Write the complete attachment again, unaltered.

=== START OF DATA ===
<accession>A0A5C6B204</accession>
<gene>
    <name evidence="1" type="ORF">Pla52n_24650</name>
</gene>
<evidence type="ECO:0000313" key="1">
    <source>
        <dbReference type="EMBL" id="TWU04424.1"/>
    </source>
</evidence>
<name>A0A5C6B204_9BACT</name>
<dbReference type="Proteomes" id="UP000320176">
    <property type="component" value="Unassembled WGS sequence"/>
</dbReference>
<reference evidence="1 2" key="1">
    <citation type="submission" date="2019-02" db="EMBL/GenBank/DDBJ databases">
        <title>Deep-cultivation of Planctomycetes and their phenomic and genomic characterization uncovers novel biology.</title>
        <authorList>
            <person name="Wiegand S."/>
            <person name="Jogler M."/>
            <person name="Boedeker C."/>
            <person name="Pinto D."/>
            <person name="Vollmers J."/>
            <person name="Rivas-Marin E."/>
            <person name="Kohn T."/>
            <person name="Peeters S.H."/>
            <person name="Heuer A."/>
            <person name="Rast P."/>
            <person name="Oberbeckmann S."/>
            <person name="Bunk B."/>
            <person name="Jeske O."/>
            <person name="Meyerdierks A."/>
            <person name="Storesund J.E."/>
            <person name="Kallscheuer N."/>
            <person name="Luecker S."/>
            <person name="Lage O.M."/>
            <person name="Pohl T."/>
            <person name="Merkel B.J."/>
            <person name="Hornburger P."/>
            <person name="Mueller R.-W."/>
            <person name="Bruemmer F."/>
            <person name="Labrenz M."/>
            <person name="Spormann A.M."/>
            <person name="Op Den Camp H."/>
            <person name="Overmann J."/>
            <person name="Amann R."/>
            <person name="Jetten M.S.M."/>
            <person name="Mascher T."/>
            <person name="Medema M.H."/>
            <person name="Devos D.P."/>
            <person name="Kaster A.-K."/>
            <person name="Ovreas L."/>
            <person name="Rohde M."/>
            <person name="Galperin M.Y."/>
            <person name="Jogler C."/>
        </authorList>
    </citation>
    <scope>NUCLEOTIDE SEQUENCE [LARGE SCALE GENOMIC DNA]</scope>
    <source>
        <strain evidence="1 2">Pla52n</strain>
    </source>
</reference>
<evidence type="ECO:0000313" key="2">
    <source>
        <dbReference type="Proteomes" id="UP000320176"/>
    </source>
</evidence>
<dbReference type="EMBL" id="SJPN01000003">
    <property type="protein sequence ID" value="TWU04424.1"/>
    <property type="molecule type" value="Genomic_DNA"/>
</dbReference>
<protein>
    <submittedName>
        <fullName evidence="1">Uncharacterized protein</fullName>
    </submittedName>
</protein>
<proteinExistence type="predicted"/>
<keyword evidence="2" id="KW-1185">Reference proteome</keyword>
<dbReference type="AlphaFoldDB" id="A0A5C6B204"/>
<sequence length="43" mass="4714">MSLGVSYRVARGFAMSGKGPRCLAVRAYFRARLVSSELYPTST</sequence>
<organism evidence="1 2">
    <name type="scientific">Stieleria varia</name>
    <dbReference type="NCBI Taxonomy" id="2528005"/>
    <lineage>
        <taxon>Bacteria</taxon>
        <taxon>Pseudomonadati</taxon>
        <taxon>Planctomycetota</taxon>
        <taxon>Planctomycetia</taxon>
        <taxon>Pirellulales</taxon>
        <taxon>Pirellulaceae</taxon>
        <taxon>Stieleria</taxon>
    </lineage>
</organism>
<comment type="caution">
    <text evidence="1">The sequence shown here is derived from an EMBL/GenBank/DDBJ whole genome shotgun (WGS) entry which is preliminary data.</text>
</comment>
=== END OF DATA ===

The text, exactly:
<accession>A0A5C6B204</accession>
<gene>
    <name evidence="1" type="ORF">Pla52n_24650</name>
</gene>
<evidence type="ECO:0000313" key="1">
    <source>
        <dbReference type="EMBL" id="TWU04424.1"/>
    </source>
</evidence>
<name>A0A5C6B204_9BACT</name>
<dbReference type="Proteomes" id="UP000320176">
    <property type="component" value="Unassembled WGS sequence"/>
</dbReference>
<reference evidence="1 2" key="1">
    <citation type="submission" date="2019-02" db="EMBL/GenBank/DDBJ databases">
        <title>Deep-cultivation of Planctomycetes and their phenomic and genomic characterization uncovers novel biology.</title>
        <authorList>
            <person name="Wiegand S."/>
            <person name="Jogler M."/>
            <person name="Boedeker C."/>
            <person name="Pinto D."/>
            <person name="Vollmers J."/>
            <person name="Rivas-Marin E."/>
            <person name="Kohn T."/>
            <person name="Peeters S.H."/>
            <person name="Heuer A."/>
            <person name="Rast P."/>
            <person name="Oberbeckmann S."/>
            <person name="Bunk B."/>
            <person name="Jeske O."/>
            <person name="Meyerdierks A."/>
            <person name="Storesund J.E."/>
            <person name="Kallscheuer N."/>
            <person name="Luecker S."/>
            <person name="Lage O.M."/>
            <person name="Pohl T."/>
            <person name="Merkel B.J."/>
            <person name="Hornburger P."/>
            <person name="Mueller R.-W."/>
            <person name="Bruemmer F."/>
            <person name="Labrenz M."/>
            <person name="Spormann A.M."/>
            <person name="Op Den Camp H."/>
            <person name="Overmann J."/>
            <person name="Amann R."/>
            <person name="Jetten M.S.M."/>
            <person name="Mascher T."/>
            <person name="Medema M.H."/>
            <person name="Devos D.P."/>
            <person name="Kaster A.-K."/>
            <person name="Ovreas L."/>
            <person name="Rohde M."/>
            <person name="Galperin M.Y."/>
            <person name="Jogler C."/>
        </authorList>
    </citation>
    <scope>NUCLEOTIDE SEQUENCE [LARGE SCALE GENOMIC DNA]</scope>
    <source>
        <strain evidence="1 2">Pla52n</strain>
    </source>
</reference>
<evidence type="ECO:0000313" key="2">
    <source>
        <dbReference type="Proteomes" id="UP000320176"/>
    </source>
</evidence>
<dbReference type="EMBL" id="SJPN01000003">
    <property type="protein sequence ID" value="TWU04424.1"/>
    <property type="molecule type" value="Genomic_DNA"/>
</dbReference>
<protein>
    <submittedName>
        <fullName evidence="1">Uncharacterized protein</fullName>
    </submittedName>
</protein>
<proteinExistence type="predicted"/>
<keyword evidence="2" id="KW-1185">Reference proteome</keyword>
<dbReference type="AlphaFoldDB" id="A0A5C6B204"/>
<sequence length="43" mass="4714">MSLGVSYRVARGFAMSGKGPRCLAVRAYFRARLVSSELYPTST</sequence>
<organism evidence="1 2">
    <name type="scientific">Stieleria varia</name>
    <dbReference type="NCBI Taxonomy" id="2528005"/>
    <lineage>
        <taxon>Bacteria</taxon>
        <taxon>Pseudomonadati</taxon>
        <taxon>Planctomycetota</taxon>
        <taxon>Planctomycetia</taxon>
        <taxon>Pirellulales</taxon>
        <taxon>Pirellulaceae</taxon>
        <taxon>Stieleria</taxon>
    </lineage>
</organism>
<comment type="caution">
    <text evidence="1">The sequence shown here is derived from an EMBL/GenBank/DDBJ whole genome shotgun (WGS) entry which is preliminary data.</text>
</comment>